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Mhairi Day, Gunter Loffler; The role of orientation and position in shape perception. Journal of Vision 2009;9(10):14. doi: https://doi.org/10.1167/9.10.14.
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© ARVO (1962-2015); The Authors (2016-present)
This study investigates the contributions of position versus orientation information in shape perception by putting the two in conflict. Sampling the orientation of, e.g., a rounded pentagon and positioning the samples on a circle creates a stimulus in which element positions are consistent with a circle but element orientations with a pentagon.
Whether orientation or position dominates the percept depends on a number of factors. First, perceived shape shows a band-pass relationship with respect to number of samples. Element orientation captures element position unless elements are widely separated or very closely spaced. This effect is scale invariant. Second, increasing element envelope size or decreasing carrier wavelength strengthens the influence of element orientation, while other parameters such as the phase and polarity of the carrier or the scale of the Gabor are irrelevant. Third, the overall shape of the contour modulates the effect. The strength of the positional signal rises as the orientation difference between adjacent elements increases.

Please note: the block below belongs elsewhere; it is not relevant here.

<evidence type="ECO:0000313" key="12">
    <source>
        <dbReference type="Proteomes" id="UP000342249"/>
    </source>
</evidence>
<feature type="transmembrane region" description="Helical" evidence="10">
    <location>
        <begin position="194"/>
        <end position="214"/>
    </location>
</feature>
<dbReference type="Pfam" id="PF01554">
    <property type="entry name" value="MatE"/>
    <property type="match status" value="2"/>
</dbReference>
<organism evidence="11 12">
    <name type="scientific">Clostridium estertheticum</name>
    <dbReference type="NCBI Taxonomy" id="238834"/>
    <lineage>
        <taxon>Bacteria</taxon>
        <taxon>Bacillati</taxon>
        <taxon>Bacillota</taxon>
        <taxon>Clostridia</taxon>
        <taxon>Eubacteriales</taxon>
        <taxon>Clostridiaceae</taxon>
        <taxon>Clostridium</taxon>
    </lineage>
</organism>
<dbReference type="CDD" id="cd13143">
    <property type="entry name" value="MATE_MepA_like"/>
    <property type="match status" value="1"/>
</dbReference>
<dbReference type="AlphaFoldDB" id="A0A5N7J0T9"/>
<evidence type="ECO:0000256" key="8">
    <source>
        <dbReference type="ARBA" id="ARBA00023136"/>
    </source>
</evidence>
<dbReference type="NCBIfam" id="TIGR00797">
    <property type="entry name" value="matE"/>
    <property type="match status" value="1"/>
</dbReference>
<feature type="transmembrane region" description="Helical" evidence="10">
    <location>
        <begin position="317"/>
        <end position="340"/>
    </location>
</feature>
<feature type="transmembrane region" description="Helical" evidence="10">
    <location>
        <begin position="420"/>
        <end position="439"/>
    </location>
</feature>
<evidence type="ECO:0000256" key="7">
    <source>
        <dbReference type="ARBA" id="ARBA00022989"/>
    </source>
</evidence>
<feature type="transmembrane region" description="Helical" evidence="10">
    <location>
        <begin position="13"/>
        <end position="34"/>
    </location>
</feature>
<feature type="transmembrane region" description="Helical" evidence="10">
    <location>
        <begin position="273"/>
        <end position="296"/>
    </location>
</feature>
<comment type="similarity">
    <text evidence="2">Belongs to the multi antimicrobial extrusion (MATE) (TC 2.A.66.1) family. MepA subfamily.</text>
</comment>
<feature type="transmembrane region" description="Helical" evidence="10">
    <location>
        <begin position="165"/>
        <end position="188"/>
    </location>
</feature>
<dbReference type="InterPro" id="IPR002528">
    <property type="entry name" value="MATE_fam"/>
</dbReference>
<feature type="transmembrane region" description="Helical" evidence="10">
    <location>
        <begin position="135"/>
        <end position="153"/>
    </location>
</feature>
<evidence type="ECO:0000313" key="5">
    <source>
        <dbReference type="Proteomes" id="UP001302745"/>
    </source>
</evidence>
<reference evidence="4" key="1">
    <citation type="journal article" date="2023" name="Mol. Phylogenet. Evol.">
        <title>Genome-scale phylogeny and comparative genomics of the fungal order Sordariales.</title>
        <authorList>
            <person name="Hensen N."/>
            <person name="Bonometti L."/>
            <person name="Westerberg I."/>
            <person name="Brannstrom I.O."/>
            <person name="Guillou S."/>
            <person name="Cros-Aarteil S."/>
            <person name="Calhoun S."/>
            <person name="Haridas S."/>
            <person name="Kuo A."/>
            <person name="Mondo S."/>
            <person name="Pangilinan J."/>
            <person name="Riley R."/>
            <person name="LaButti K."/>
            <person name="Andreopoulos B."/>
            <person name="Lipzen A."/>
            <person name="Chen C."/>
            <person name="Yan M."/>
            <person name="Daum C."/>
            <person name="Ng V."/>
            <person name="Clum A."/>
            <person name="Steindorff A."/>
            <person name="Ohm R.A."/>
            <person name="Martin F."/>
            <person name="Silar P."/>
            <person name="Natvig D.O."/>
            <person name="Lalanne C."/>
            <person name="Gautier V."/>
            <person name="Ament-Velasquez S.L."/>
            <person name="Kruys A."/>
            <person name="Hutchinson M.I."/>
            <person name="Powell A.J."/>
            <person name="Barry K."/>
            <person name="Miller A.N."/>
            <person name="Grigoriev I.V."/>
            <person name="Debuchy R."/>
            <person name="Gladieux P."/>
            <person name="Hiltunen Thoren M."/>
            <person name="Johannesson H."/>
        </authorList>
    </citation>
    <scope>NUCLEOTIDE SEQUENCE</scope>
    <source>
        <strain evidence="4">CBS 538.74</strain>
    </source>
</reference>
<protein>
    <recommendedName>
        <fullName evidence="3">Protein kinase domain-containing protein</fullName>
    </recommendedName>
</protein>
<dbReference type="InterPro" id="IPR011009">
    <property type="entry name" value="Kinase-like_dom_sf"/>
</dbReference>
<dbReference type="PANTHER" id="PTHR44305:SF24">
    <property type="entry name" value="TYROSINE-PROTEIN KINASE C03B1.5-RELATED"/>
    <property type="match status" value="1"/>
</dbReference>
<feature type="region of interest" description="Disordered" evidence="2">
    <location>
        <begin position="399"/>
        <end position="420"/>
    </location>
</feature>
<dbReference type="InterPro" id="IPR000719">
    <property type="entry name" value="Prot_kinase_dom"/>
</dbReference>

Consequently, the computation underlying contour shape relies on a weighted combination of element orientation and position with weights, not fixed, but dependent on stimulus details. When orientation is dominant, its signal is strong enough to alter positional information, giving rise to the illusion of, e.g., a pentagon despite elements being on a circle.
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